Beginning in fall 2021, the CUNY Humanities Alliance will place 28 Graduate Center doctoral students over four years in educational development roles at the four partner institutions.
Working closely with faculty, staff, and administrators, and supported by The Graduate Center’s Teaching and Learning Center and the Futures Initiative, graduate fellows will help plan and support innovative opportunities for teaching and learning in the humanities. These may include experiential teaching that brings the city into the classroom, assignments that integrate technology and facilitate collaborative research and writing, and efforts to reduce textbook costs for undergraduates.
The fellows will have the opportunity to learn new instructional strategies, sharpen their collaborative and leadership skills, and develop a deeper understanding of the unique needs and strengths of community colleges. The 28 graduate fellows will help community college faculty members support thousands of undergraduate students in humanities courses.
The CUNY Humanities Alliance will also expand its undergraduate mentoring program in partnership with the Futures Initiative to serve more than 250 undergraduate students over the next five years, helping each create a pathway to four-year campuses. Students in the newly named Peer Leadership Fellows program at CUNY community colleges will have the chance to explore humanities education and career pathways and develop crucial leadership abilities. Four- year college students will also serve as peer mentors, so that community college students can hear firsthand about the transfer process, differences between institutions, and the challenges fellow students have faced.
Today, only 31.5% of community college students transfer to a four-year institution within six years. The CUNY Humanities Alliance aims to boost the transfer rate for the undergraduates it serves. Those who choose not to pursue further study are expected to leave more prepared to achieve their personal and professional goals.
Beginning in 2015, the CUNY Humanities Alliance program supported 27 doctoral students as teaching fellows in partnership with LaGuardia Community College. After receiving expert teaching preparation from community college faculty mentors and LaGuardia’s Center for Teaching and Learning, the fellows taught nearly 2,000 community college students over the course of three semesters. A national conference in 2018 brought together nearly 300 students, faculty, and staff members from across the United States to share best practices for humanities education in community colleges.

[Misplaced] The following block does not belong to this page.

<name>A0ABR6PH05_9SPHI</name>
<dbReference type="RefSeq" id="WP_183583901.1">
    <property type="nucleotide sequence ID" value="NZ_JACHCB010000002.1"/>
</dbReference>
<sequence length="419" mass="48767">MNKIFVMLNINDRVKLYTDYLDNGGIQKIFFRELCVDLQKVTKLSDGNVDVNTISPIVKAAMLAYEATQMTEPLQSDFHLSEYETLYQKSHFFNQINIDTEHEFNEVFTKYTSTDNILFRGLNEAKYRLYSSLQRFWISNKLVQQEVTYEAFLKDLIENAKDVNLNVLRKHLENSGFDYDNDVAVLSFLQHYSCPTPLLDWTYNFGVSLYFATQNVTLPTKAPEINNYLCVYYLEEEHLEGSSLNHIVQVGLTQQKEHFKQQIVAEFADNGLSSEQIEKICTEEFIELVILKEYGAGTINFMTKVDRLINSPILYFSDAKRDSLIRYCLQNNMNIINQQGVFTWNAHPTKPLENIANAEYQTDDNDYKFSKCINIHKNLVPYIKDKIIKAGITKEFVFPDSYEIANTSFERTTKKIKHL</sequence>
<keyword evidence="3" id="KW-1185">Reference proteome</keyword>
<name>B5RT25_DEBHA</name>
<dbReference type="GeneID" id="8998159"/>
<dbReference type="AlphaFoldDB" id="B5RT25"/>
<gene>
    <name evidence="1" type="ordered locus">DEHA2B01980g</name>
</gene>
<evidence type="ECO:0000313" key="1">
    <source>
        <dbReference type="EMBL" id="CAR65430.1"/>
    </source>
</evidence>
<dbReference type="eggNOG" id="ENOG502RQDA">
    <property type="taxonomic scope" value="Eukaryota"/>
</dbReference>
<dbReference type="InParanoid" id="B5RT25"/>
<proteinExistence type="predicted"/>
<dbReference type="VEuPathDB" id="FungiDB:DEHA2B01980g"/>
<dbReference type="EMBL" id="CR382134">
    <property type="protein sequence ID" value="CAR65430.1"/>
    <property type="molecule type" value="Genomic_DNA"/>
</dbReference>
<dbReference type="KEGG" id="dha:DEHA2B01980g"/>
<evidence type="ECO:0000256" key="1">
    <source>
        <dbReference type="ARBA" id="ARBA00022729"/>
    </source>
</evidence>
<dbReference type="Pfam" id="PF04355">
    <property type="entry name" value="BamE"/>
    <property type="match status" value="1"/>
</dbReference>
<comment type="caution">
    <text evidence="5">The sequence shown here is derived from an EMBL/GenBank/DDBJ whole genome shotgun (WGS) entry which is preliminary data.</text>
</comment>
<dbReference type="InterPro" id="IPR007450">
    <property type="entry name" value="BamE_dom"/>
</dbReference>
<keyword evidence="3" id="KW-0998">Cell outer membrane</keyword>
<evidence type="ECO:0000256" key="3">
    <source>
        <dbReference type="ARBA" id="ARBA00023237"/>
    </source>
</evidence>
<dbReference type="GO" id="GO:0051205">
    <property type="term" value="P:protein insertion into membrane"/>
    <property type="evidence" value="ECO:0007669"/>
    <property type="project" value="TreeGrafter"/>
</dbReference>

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LaGuardia Community College located in Long Island City, Queens, educates more than 50,000 New Yorkers annually through degree, certificate, and continuing education programs. Our guiding principle Dare To Do More reflects our belief in the transformative power of education—not just for individuals, but for our community and our country—creating pathways for achievement and safeguarding the middle class. LaGuardia is a national voice on behalf of community colleges, where half of all US college students study. Part of the City University of New York (CUNY), the College reflects the legacy of our namesake, Fiorello H. LaGuardia, the former NYC mayor beloved for his championing the underserved. Since our doors opened in 1971, our programs regularly become national models for pushing boundaries to give people of all backgrounds access to a high quality, affordable college education. We invite you to join us in imagining what our students, our community, and our country can become. Visit www.LaGuardia.edu to learn more.